The Phantasist Review

The Phantasist

The opening to this book is extremely deceptive, the second person narrative is reminiscent of the narration that you find in role playing games but it is only for the prologue that this unusual style of prose endures, so do not give up on this book straight away if you don’t enjoy the opening few pages.

This is one of the most interesting books I have read for a while. It is not a book that can be easily pigeonholed into a genre. It doesn’t even fit into the genre that it creates within its pages, that of “Phantasy”, it is not a fantasy book or an adventure or action tale to thrill you with drama, instead it is an exploration of writers, the writing process, the elements of fantasy that can be developed and taken much further as well as the slight element of mystery that is laid out in the opening pages in order to keep you reading on.

The change between second person narrative and first person narrative happens quite seamlessly and is very well explained and for those who write it is also an interesting take on what it is to be a writer that is overtaken by ideas and other worlds, so completely consumed by them that there is a need to come up for air and visit bookshops of all places.

The changing between the “Sinistria” tales and the narrative of the writers is well executed, though the names of each of the writers are reminiscent of aliases, it might be normal for one or two unusual names amongst a group of seven, but to have seven unusual names amongst them is the most unbelievable part of this book.

The book is separated into three parts – the first deals with the fragments of stories that are written by the writers in the group that have been exposed to the “Sinistria” world. Each of the fragments is very different, written to convey the writer strengths of those that of have penned them.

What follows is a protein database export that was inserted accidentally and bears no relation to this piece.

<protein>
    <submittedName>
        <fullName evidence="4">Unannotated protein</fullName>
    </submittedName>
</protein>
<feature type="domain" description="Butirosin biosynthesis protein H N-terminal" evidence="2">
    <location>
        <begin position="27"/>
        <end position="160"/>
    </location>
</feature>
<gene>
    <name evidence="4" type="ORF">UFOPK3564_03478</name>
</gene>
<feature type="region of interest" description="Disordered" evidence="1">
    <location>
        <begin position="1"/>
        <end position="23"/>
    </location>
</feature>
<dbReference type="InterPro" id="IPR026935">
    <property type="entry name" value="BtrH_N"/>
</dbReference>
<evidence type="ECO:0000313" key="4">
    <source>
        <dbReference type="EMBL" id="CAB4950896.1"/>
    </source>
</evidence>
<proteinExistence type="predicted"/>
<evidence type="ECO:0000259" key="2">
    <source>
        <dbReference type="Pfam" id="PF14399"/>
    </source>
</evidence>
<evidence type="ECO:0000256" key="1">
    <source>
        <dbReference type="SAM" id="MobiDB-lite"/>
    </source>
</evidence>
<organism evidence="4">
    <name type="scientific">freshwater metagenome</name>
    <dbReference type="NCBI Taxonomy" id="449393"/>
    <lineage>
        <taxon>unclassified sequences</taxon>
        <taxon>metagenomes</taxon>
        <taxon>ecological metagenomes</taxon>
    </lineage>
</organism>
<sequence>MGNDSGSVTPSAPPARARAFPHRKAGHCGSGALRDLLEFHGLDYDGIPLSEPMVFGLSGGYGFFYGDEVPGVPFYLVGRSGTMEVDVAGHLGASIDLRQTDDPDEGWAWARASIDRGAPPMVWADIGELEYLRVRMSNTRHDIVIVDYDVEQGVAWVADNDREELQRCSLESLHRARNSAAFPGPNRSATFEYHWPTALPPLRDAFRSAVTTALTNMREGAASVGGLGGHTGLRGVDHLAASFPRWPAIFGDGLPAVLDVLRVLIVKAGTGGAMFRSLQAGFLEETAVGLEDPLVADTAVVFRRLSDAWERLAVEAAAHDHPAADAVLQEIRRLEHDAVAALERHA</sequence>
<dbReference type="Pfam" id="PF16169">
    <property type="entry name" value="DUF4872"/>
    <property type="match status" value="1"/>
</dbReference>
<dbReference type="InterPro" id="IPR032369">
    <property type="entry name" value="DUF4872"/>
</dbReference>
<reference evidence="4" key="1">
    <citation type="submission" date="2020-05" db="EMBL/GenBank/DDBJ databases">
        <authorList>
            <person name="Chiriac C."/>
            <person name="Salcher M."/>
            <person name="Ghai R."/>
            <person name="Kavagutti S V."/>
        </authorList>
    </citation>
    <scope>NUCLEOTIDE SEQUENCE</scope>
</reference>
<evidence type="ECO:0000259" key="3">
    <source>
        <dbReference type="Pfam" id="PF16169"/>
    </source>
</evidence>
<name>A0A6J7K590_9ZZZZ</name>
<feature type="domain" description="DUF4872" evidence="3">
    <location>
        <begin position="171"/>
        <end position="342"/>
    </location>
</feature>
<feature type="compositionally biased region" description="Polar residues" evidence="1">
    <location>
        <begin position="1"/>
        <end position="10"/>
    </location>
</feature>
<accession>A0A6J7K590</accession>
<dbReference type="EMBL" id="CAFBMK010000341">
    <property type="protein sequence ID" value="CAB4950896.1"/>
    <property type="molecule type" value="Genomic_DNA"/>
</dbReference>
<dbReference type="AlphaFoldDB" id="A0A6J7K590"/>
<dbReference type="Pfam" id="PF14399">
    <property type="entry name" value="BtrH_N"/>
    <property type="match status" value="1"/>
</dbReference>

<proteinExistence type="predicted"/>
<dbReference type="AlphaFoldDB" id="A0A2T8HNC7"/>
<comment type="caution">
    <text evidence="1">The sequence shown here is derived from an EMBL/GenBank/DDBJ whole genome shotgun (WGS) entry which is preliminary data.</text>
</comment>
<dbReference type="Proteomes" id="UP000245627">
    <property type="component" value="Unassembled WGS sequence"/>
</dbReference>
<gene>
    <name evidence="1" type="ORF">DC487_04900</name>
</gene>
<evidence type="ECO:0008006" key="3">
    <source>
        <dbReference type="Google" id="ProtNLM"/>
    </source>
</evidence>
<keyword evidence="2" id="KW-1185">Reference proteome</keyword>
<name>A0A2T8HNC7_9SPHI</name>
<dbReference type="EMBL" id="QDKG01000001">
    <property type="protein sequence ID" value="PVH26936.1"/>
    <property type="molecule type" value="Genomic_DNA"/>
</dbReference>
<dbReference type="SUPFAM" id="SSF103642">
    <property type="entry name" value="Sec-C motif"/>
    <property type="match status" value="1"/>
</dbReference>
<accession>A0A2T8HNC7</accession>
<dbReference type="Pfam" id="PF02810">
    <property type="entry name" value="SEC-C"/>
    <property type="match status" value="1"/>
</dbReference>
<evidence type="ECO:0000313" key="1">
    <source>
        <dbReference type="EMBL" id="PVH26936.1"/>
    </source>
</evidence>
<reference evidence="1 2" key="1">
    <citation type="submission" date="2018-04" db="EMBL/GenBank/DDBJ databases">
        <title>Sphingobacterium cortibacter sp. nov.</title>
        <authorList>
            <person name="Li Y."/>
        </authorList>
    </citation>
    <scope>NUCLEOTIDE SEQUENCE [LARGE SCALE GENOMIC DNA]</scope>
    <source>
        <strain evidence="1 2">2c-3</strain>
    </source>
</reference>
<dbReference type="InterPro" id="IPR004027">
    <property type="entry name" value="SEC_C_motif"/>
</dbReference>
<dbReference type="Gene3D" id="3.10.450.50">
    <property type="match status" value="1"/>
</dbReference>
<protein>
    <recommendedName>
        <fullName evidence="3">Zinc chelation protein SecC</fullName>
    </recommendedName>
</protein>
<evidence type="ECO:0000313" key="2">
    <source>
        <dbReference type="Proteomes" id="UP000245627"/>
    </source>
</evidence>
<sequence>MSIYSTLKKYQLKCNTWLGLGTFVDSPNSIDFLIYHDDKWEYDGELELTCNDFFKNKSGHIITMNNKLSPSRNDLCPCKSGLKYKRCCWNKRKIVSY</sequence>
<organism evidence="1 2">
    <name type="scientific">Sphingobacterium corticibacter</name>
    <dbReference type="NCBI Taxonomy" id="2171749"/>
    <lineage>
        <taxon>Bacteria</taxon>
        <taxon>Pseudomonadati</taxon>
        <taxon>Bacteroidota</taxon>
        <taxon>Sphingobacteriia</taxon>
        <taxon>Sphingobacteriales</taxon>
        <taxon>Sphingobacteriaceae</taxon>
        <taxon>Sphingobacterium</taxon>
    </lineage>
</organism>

The brief interlude of Jagapye and Iskandar that comes at the start of the book and at the end of the first part is technically the second part of the book and provides the reader with a break in the narrative to collect their thoughts and prepared to enter the second part of the story. That follows the revelation of the strange corner of the bookshop that contains books that have not yet been written but shall be, much like in the book Flight of Dragons.

The third and final part of the book – part 2 – is again written differently from the other two sections. The third part of the book is an interview that is being done with the author of “Sinistria” and one of the key writers in the “phantasy” genre that is intercut with extracts from the “Sinistria” books; much like in the first part of the story. The extracts from the books are also related to the questions that the interviewer is asking.

On the whole this book is very well written but it is on the long side. It is not a book that can be read in one sitting because of this, despite it being easy to read. There are also moments when you find yourself flicking back through the story to check on what has been written before.

The best feature of this book is that it shows how and why collaboration on great tales in wide universes works so well if they are unified under the vision of one writer.

I would recommend this book to anyone who is looking for something original to read and not happy to merely sit and read books that are almost carbon copies of one another.